BEVERLY HILLS, Calif. — To hear four governors tell it, the U.S. is doing well — aside from Illinois and Puerto Rico.
The four, split evenly between Democrats and Republicans, spoke Monday afternoon on a panel at the Milken Institute Global Conference.
During a question and answer period, an audience member asked about the impact of the news that Puerto Rico would default on $367 million of $467 million in debt payments due Monday.
The questioner asked for a response from bordering states.
Florida Gov. Rick Scott, a Republican, said the largest impact to his state has been a flood of Puerto Ricans relocating to Orlando from the U.S. territory.
Whether the conversation drifted to trade, infrastructure, or education, all the talk centered on how each governor is working to create more jobs for their state's residents.
Other panelists were Virginia Gov. Terry McAuliffe and Colorado Gov. John Hickenlooper, both Democrats, and Wisconsin Gov. Scott Walker, a Republican.
Eric Schmidt, executive chairman of Alphabet, moderated the panel.
All bragged on low unemployment rates for their states and rattled off the number of jobs created during their time in office.
And each one came out in support of increased free trade agreements.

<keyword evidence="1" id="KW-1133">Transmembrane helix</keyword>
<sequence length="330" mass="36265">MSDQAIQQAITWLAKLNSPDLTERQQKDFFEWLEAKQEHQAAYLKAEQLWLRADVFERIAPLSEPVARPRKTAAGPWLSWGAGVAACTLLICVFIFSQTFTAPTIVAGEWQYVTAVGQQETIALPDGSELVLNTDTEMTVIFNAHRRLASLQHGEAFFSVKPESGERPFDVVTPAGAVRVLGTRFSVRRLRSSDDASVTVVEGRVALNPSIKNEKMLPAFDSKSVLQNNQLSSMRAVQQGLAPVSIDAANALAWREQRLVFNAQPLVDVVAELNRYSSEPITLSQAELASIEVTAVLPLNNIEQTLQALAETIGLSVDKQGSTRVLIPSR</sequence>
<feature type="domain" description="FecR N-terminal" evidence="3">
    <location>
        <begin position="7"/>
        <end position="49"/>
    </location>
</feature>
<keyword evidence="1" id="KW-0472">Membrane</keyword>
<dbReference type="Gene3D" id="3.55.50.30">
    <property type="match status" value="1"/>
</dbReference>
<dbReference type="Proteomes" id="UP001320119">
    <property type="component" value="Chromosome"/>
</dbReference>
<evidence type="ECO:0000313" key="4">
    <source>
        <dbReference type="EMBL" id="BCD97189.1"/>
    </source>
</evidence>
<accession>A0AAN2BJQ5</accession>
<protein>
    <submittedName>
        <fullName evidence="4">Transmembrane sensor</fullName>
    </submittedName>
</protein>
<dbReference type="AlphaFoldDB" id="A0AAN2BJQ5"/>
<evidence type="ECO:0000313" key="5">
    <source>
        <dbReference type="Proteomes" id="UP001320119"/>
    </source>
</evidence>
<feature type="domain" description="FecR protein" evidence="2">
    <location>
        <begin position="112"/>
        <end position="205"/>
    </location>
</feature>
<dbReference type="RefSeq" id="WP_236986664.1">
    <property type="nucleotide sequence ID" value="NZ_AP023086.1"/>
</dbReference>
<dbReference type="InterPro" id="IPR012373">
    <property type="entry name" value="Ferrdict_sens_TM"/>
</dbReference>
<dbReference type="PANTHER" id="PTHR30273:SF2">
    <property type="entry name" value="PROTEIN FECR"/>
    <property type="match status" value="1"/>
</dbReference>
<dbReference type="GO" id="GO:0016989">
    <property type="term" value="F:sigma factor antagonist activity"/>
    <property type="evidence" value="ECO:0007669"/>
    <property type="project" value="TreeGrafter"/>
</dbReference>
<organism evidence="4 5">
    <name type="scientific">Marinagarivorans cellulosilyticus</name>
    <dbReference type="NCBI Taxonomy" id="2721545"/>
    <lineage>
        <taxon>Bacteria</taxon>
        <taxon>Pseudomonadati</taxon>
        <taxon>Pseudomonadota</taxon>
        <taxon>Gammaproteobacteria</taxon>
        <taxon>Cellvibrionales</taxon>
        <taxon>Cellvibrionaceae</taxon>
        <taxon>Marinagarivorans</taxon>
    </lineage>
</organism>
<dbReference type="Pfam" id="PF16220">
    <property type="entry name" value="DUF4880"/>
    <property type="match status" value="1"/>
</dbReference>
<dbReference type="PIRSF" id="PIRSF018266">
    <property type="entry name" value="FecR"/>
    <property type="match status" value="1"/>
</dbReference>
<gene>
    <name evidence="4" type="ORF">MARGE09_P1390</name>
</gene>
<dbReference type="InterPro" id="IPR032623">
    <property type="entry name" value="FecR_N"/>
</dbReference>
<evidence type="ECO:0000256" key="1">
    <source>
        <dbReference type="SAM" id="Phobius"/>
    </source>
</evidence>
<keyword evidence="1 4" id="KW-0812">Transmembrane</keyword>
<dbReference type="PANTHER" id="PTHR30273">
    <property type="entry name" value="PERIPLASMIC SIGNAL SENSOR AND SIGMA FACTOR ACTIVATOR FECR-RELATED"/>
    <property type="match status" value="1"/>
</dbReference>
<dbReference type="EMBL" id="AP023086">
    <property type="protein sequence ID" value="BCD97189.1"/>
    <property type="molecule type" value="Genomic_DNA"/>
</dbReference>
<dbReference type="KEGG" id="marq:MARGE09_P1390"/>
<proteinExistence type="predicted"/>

Congress may not be in agreement on free trade, but most of the governors support it, because of the potential for job creation, McAuliffe said.
McAuliffe criticized Congress for its inability to fund transportation and also for sequestration, of which he said national leaders had kicked the can down the road two years.
McAuliffe said he is trying to diversify the economy away from its dependence on defense, because of the harm caused by sequestration.
"The military is great, but we have to build a new economy," McAuliffe.
Schmidt questioned McAuliffe about how much time he spends traveling internationally.
"Eighty percent of the growth is going to come from outside of America," McAuliffe said. "I go where the jobs are. We are bringing jobs back."
He said his state just signed a deal worth $2 billion with a Chinese company, which he characterized the largest deal a U.S. state has struck to-date with a Chinese company.
He added many governors focus on traveling to other states and pay for jobs through tax breaks for companies who relocate, but he is not willing to do that.
"I won't pay for jobs," he said. "I don't have to buy deals like my fellow governors."
In discussing the biggest issues in cutbacks to federal funding, McAuliffe said it was the transportation bill, which he said just kicked the issues of how to fund infrastructure improvements down the road.
"You can't build roads without a long term plan to do it - and you can't build the economy if you can't build roads," McAuliffe said.
The federal government has put no money into ports, said Scott, adding that Florida has 15 seaports.
When the state has needed matching funds from the federal government, it has not been available.
"We are spending $10.8 billion on transportation," he said.
If Florida waited for Congress to get it together, the needed projects would never get done, Scott said.